If you collapse on the street, someone will probably try to make contact with you. However, in the winter there's a good chance that you'll freeze to death before someone makes contact with you so don't get that wasted if you have a long walk home. This goes double for rural areas.

If someone can't make contact with you, they'll call the police. It takes the police some 10-15 minutes to arrive on a non-distress call like this, the person that called might or might not be nearby to guide the police. The police will try to talk to you, and if you are coherent, they'll try to find out where you live. If you manage to say where you live, they'll search you for money to a cab and get you one. If you don't have the money for a cab, the police will either drive you to the drunk tank or home depending on the amount of work that specific evening. If they can't get an address from you, they'll take you to the drunk tank. Usually, you won't get a fine if you have not done anything illegal. But you can. The police might also take you to the ER if you have to be pumped. Make sure you have a traveller's insurance before coming to this country. Medical care is free for inhabitants, but definitively not for foreigners.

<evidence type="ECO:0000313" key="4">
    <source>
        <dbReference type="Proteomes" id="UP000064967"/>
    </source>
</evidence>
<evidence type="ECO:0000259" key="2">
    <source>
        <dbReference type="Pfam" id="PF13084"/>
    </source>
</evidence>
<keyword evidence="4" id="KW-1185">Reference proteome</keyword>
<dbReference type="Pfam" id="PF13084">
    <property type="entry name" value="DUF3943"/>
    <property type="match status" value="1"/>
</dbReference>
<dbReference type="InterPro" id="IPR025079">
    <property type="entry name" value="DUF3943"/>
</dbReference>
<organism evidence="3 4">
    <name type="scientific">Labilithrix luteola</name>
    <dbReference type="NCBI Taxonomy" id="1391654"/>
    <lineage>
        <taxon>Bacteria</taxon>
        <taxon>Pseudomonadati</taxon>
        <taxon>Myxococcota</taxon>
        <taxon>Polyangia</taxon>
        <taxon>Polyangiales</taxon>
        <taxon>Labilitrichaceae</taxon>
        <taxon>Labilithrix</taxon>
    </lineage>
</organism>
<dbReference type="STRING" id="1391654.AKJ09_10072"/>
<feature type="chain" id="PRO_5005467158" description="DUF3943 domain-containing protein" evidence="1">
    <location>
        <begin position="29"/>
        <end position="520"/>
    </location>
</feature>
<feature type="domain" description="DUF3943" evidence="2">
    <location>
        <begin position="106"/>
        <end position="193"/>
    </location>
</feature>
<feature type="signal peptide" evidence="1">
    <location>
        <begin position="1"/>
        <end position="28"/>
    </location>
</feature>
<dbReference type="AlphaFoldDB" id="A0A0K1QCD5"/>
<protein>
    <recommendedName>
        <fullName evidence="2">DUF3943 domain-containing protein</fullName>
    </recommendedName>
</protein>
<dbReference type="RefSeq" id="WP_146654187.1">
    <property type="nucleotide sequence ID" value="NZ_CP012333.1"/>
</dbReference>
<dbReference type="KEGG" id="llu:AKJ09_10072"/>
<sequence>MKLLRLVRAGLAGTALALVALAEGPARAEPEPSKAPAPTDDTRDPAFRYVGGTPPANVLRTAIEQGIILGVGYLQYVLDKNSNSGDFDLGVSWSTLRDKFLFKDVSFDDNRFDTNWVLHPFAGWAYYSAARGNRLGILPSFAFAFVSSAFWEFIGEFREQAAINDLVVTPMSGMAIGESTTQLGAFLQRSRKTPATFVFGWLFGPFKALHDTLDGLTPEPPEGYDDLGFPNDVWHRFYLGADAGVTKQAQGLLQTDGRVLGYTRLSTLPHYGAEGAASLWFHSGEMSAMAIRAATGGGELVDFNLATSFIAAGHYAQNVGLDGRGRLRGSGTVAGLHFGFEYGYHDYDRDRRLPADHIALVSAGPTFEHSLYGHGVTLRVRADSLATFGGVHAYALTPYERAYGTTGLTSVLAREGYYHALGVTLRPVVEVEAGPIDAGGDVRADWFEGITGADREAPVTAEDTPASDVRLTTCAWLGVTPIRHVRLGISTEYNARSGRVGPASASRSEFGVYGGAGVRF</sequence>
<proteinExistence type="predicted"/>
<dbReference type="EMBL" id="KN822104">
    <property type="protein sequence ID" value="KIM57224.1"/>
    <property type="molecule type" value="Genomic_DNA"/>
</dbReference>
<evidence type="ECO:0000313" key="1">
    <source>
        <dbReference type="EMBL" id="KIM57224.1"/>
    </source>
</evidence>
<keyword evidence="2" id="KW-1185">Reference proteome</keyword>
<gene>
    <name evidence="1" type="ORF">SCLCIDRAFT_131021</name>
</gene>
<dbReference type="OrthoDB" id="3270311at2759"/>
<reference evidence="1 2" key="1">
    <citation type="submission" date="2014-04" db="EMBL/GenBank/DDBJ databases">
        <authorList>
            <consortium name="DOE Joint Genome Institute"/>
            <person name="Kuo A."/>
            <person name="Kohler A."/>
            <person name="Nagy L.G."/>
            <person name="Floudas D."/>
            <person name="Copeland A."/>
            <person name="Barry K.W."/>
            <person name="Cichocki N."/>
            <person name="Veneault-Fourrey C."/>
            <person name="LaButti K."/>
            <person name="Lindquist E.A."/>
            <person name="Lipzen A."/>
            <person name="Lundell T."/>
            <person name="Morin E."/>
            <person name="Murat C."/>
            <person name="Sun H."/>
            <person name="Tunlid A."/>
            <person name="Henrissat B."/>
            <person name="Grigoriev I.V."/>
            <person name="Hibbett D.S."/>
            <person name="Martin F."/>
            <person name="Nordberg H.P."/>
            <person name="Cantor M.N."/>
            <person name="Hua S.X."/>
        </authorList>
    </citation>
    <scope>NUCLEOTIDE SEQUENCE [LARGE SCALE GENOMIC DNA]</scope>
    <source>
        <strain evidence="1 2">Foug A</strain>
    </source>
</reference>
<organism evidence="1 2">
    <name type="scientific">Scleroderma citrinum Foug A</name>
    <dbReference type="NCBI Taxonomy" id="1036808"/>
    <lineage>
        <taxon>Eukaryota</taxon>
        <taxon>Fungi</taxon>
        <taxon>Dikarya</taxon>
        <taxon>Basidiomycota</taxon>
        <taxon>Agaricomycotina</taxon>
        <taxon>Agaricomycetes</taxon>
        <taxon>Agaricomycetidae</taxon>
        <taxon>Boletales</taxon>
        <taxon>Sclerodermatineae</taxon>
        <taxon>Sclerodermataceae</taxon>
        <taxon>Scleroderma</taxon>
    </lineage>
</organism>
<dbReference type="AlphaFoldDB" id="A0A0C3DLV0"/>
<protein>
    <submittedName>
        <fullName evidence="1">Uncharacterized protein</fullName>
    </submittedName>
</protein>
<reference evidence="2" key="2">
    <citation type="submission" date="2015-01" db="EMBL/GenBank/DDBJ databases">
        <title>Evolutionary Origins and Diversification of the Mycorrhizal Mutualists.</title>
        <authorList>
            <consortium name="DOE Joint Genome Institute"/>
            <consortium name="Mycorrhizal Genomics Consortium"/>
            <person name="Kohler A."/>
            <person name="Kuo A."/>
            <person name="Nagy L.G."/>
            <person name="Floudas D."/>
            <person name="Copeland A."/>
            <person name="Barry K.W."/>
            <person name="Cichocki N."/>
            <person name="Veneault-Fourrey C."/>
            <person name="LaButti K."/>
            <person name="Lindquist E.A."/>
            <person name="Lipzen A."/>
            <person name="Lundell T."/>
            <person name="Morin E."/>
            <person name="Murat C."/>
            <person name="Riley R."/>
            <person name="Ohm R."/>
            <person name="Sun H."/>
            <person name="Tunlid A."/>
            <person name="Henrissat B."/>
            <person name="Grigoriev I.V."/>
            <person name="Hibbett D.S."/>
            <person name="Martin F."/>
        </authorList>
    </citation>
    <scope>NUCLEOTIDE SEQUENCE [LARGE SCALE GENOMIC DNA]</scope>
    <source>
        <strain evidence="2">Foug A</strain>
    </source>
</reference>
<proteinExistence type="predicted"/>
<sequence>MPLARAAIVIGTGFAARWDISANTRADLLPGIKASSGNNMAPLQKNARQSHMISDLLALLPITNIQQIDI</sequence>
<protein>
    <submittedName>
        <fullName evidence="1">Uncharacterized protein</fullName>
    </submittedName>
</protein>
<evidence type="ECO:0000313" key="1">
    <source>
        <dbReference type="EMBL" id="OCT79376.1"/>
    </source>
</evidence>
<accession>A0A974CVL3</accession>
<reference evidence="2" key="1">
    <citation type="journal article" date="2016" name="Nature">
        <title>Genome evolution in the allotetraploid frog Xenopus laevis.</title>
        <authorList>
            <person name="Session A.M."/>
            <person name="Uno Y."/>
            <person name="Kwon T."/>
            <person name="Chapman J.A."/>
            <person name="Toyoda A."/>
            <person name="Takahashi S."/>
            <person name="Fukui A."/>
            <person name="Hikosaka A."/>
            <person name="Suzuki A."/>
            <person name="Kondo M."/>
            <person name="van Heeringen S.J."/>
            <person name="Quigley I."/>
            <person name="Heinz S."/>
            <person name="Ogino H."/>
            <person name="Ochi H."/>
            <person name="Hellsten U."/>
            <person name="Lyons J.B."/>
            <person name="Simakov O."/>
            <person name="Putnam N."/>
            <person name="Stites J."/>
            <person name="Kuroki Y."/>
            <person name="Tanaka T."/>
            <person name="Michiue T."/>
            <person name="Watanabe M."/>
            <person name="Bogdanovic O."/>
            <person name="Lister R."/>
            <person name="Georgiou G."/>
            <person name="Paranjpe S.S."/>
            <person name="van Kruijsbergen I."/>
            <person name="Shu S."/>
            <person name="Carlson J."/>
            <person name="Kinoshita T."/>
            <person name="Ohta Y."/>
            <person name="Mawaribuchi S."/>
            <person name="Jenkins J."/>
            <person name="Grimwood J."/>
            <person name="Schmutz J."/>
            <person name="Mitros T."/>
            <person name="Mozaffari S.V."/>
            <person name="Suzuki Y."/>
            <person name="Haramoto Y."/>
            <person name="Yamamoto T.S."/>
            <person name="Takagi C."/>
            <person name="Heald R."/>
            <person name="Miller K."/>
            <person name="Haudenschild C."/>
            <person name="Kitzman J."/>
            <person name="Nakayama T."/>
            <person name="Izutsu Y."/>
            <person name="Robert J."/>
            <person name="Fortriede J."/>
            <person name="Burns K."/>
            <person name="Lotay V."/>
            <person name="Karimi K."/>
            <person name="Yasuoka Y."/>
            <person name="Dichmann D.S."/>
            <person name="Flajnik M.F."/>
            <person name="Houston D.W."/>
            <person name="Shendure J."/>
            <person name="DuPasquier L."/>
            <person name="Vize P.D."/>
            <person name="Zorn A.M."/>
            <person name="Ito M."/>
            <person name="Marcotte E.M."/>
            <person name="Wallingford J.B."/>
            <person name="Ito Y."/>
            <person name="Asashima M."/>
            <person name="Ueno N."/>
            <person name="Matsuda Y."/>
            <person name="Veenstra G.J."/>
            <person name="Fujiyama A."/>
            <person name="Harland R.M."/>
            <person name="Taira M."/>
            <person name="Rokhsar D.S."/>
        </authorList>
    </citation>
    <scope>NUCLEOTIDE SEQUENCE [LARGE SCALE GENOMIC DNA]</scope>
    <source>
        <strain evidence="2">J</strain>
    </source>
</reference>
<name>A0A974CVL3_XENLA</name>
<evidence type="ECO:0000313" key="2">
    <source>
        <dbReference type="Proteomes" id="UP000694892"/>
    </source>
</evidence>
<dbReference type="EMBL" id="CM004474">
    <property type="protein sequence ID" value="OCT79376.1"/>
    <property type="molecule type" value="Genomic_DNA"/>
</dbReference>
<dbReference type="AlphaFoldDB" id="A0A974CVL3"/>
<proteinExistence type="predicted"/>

Be aware of the city of Tønsberg. The city has astronomic penalties for peeing in public (approx. 1100 USD) and fighting (approx 2200 USD). They also have a no-tolerance policy.

Some notes on NordicFrosts comprehensive guide:

Cabs: What's stated in the writeup is correct. Do not, though, wait for a cab in the designated lines, walk directly to one of the larger roads and get one of the plentiful cabs that's heading back into town from rides. The driver will be happy to avoid the hassle of the cab stops and you will too.